Hello! And welcome to another edition of Inside The Newsroom. Today’s guest is David Armstrong, senior healthcare reporter at ProPublica. David has covered the pharma industry for more than a decade, and is an expert on the current opioid crisis in the U.S. We discussed a ton, and below is my post-game analysis on everything we covered. Enjoy!
How Did the Opioid Crisis Even Start?
The U.S. opioid crisis is one of its worst-ever drug epidemics. Almost 1,000 people die each week from opioid-related overdoses, and some experts say the death toll could be another 500,000 in the next decade. The problem started when doctors overprescribed legal painkillers for years and years, such as oxycodone, and was made worse by the influx of cheap substitutes supplied by foreign drug cartels, such as fentanyl. In 2017, it was estimated that 1.7 million Americans suffered from an opioid overdose.
Pain, Meet OxyContin
The most well-known painkiller on the market, and thus the drug attracting the most attention is OxyContin, produced and sold by Purdue Pharma. Purdue’s original best-seller was a drug called MS Contin, which is a slow-release morphine pill that dissolves over several hours into the bloodstream allowing many patients to sleep through the night. Just before the patent for MS Contin expired, Purdue developed a new, more potent painkiller derived from pure oxycodone and about 50 per cent stronger than morphine. This began the opioid crisis.
Thanks to Dan Keating and Samuel Granados from the Washington Post for visualizing just how strong the drugs are that people are taking legally and illegally.
Is the Crisis Nearing an End?
Latest data from the CDC shows that the number of drug overdose deaths fell five percent, the first decline since 1990. Some experts point to the fall being directly linked to the reduction in opioid overprescription, but we’re not of the woods yet. Other experts say that the overdose deaths from illegal painkillers sold by drug dealers are still on the rise.
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Who Are the Sackler family?
Brothers Mortimer and Raymond Sackler bought Purdue Pharma in 1952, which has been controlled by the wider Sackler family since their deaths in 2010 and 2017, respectively. The Sackler family were once known around the world for their generous philanthropic donations to some of the world’s leading institutions, from Yale University to the Guggenheim Museum in the US and the Serpentine Gallery to the Royal Academy in Britain. That’s all changed in the past few years.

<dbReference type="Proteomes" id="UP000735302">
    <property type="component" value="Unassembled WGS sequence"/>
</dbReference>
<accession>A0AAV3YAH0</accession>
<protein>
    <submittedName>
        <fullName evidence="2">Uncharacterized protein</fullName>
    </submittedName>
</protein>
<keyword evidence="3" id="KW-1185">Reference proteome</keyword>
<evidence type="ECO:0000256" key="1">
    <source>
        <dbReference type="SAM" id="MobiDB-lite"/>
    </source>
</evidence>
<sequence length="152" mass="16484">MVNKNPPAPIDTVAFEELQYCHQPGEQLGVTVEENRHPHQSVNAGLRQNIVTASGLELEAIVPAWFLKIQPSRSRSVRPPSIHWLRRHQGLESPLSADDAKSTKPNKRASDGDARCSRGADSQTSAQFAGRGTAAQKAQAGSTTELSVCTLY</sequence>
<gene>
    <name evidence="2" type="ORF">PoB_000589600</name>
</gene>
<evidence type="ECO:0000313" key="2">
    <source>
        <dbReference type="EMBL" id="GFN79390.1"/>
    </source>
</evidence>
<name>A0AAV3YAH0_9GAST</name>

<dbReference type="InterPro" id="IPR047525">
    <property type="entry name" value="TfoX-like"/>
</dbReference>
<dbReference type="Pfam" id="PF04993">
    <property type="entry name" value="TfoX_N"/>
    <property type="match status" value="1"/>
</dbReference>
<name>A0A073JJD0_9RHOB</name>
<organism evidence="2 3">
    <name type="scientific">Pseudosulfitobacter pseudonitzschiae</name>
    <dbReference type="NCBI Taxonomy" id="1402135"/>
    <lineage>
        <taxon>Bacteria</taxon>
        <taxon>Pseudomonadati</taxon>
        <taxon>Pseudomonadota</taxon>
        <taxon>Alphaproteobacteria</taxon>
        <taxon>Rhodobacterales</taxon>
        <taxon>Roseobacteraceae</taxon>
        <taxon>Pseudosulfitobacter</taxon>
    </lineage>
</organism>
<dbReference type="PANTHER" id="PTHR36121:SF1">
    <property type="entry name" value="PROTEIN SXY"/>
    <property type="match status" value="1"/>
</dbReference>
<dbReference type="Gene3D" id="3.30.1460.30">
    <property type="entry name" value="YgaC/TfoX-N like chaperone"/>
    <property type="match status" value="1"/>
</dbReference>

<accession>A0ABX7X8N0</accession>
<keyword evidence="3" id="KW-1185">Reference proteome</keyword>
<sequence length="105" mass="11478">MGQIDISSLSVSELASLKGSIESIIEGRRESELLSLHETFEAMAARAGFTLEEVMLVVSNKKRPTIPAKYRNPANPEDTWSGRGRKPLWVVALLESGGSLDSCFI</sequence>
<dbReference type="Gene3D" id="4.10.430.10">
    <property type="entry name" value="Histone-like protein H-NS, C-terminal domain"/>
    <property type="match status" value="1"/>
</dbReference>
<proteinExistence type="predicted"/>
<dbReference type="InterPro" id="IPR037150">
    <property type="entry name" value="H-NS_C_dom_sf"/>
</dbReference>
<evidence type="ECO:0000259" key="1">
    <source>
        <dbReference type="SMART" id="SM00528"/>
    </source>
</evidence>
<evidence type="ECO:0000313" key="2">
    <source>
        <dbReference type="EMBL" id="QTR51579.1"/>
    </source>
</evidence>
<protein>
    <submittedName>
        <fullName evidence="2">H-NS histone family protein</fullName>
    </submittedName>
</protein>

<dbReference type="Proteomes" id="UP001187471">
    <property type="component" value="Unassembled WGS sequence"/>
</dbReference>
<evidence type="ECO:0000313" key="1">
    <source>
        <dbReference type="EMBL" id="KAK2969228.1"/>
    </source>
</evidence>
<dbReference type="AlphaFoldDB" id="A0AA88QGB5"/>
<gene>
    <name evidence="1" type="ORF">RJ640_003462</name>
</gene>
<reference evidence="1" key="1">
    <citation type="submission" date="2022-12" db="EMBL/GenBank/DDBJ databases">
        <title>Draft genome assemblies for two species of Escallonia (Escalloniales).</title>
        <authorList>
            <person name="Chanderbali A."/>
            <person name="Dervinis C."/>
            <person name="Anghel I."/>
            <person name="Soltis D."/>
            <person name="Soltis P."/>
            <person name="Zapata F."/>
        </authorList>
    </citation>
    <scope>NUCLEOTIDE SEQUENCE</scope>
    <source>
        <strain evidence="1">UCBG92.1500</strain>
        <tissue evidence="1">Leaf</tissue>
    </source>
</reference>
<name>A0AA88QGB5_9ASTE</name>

The Danger (but Effectiveness) of Purdue’s Marketing
Purdue Pharma first released OxyContin in 1996 and has made billions of dollars from the drug. It did so by concealing the truth about the risk of addiction in its marketing. Purdue knew it would receive criticism, and in 2001, Richard Sackler, the company’s former president and co-chairman and son of the late Raymond Sackler, wrote this in an email with the aim of pinning the blame on the users of his company’s drug: “We have to hammer on the abusers in every way possible. They are the culprits and the problem. They are reckless criminals.”
Why Did Purdue Just Declare Bankruptcy?
Earlier this month, Purdue Pharma filed for Chapter 11 bankruptcy, as part of a deal to settle more than 2,000 lawsuits against the company (my guest David Armstrong said this number is now nearer 3,000). Don’t be fooled though. Purdue and the Sackler family have certainly not run out of money. Such a process is meant to ensure that Purdue can preserve its value while it gets more time to negotiate with every entity it’s being sued by.
Who Are the Other Opioid Companies Involved?
It’s not just Purdue under fire. Thousands of lawsuits have been filed against other drug companies including Teva and Johnson & Johnson, who were recently ordered to pay a whopping $572million for its part in fuelling the crisis in Oklahoma alone. But it’s not just drug producers that are in hot water. Pharmacies such as CVS, Rite Aid and Walgreens, who distribute the opioids to patients are being sued as well.
While the opioid crisis should unite Democrats and Republicans against Purdue and the other companies involved, diverging strategies may have started to emerge. Most of the 24 suing states that rejected Purdue’s settlement bill are Democratic, who “are aiming to send a broader message about corporate accountability, not just to Purdue, but to the large collection of even more powerful companies still tied up in opioid litigation,” according to Politico. Meanwhile the GOP are “going for a more pragmatic approach that may also reflect the party’s traditionally closer relationship with industry.”
As per usual, Trump has claimed credit for the decline in opioid overdose deaths. Like with most things in life, it’s not that simple, and work from previous administrations to tackle the opioid crisis may be part-responsible. More nuanced, the decline in fatalities doesn’t necessarily mean that fewer people are overdosing; it may mean that the campaign to make antidotes widely available is saving their lives, though not necessarily getting people treatment to end their addiction.
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